But there were other stories, too. There was this Jesus who loved everybody, who helped everyone who was in trouble. Jesus was the Son of God who suffered and died even for people like me. I was told that this Jesus would comfort you when you were afraid, and make you well when you were sick. But I was also told that you had to keep Jesus’ commandments, the greatest one being love. So, now I knew I could not hate those who treated me with cruelty. I had to love them, and pray that God would change their hearts from hate to love.

My grandmother believed these stories, and I saw her praying for those who treated her unkindly. She was so loving herself, and told me Jesus expects us to be loving too. So, although I was still real scared in the back of that car, my grandmother had also taught me the Lord’s Prayer and the 23rd Psalm, and they were my companions on the drive back home.

As – once again in the present – George, the girls, and I started off the next day, I thought, “What a far cry from some memories of my own childhood these girls will have! And I recalled my two white friends who lived on a nearby street in Washington. We three had to meet secretly in the alley between the garages, because their parents did not allow them to play with me openly. Yes, times have changed in many places, and in a changing world, I must learn to deal more positively with my memories.

As we were waiting to be seated in a hotel restaurant in Wisconsin, a kindly looking old white man attempted to be friendly to my granddaughter. “I know where you’re from,” he said as he smiled at her. “You’re from the city, aren’t you?” She said nothing, and so he repeated, “You’re from the city, aren’t you?”

For me, the word “city” immediately evoked images of black poverty, crime, welfare recipients, drugs, muggings, prostitutes. And I thought: “The scars of being black in American society – will they ever completely heal?” So I said to my granddaughter, “Tell him you do not live in a ‘city’ (translation for inner city ghetto). You live in a suburb of Boston, a town called Newton in Massachusetts.”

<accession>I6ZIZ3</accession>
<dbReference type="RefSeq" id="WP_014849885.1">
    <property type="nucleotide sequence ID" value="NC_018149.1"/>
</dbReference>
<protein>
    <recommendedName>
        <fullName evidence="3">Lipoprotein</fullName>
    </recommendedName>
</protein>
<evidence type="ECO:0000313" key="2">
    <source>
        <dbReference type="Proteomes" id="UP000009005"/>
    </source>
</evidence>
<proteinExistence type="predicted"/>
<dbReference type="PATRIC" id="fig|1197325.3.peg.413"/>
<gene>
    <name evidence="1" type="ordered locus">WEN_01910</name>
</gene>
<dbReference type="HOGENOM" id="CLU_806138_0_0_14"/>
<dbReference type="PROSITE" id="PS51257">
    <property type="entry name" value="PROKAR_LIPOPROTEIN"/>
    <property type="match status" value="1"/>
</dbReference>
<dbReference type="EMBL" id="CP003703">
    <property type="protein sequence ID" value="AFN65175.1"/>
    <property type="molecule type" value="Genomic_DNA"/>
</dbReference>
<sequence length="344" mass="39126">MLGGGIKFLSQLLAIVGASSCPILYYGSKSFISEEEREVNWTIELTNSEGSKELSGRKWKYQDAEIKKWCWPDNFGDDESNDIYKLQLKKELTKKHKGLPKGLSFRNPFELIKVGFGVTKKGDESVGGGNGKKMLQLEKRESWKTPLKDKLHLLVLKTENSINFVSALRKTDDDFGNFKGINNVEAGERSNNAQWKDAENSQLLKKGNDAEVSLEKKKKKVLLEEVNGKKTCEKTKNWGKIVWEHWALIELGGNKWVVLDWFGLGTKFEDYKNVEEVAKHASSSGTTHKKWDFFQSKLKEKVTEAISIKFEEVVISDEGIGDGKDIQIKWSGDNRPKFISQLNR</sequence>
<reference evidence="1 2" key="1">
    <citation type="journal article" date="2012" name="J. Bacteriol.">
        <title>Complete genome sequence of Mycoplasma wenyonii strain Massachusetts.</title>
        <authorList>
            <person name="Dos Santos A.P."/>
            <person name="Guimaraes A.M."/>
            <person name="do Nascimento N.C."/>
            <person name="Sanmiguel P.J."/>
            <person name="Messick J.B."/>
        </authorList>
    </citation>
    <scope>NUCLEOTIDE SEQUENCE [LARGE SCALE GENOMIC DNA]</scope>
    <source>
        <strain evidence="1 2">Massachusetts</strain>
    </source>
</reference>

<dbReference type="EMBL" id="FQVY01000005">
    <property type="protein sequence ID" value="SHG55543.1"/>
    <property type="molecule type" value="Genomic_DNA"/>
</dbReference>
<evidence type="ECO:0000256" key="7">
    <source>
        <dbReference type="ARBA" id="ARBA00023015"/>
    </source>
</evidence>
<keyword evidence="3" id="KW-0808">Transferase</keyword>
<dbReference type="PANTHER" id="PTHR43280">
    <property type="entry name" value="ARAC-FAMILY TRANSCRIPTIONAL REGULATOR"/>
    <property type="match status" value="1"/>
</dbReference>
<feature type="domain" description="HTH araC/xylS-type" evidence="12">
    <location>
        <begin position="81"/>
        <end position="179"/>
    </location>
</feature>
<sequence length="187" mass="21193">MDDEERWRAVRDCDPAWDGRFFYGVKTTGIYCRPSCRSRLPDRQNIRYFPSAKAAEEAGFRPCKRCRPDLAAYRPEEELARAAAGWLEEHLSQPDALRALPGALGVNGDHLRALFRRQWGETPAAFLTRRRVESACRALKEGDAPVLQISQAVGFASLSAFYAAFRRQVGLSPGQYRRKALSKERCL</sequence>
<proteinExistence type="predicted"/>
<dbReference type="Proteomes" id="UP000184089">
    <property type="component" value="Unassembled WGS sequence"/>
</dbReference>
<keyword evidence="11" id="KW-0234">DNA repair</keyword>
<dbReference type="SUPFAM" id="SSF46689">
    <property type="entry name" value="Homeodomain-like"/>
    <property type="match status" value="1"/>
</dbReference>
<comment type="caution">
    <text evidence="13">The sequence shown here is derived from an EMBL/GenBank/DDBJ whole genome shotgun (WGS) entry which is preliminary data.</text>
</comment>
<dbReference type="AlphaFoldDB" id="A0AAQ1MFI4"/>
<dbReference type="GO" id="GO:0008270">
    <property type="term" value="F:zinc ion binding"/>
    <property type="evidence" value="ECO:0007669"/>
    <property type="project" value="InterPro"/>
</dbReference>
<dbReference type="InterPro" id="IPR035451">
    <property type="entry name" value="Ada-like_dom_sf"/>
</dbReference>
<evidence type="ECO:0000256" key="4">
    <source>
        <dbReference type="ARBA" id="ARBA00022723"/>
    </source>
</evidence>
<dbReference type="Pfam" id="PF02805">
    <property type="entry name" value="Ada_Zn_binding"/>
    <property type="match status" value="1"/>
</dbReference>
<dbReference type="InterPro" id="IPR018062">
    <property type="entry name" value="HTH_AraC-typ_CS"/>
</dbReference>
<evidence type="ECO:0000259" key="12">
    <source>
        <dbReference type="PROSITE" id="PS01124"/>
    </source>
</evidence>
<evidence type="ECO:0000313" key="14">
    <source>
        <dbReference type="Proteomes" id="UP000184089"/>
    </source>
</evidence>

George said later, “It was unfair of you to attribute all of this to that old man’s friendly overture.” But I had done just that. I must pray: Dear God, let me not see evil where none is intended.

So we did travel back home to Newton Centre in comfort, freedom, and felt no limitations. We slept and ate in places of our choice, places that were clean and attractive. My children were not treated like rag dolls; there were puzzles, books, toys and car games to keep the girls occupied. (And George and I even hoped the constant playing of the CBE conference tapes would affect them subliminally!) But I see that as I look back into the past of a racist society, I must hold my parents, my grandparents, and all who suffered harsher realities than I in higher esteem. Things have changed, and we today owe so much to those who went before.

My concern is now about my two little girls. Will our society allow them to fulfill all their dreams, goals, talents? And, in the Christian church, will they be rejected from the Baptist pulpits as I have been?

At the Christians for Biblical Equality conference, there was a truly Christ-like spirit about the workshops, the plenary sessions, and the worship services – a spirit that has given me new hope. So as I prayed to put things in perspective, images of a new and better world accompanied me on that drive back home. The conference had truly represented Galatians 3:28.

But I must challenge our membership: Will Christians for Biblical Equality continue to provide the support, the scholarly research, and the model of Christ’s teachings that will help my two little girls? Will CBE be committed to helping our Christian churches remove all vestiges of signs saying not only “No Minorities Allowed” but also “No Women Allowed”?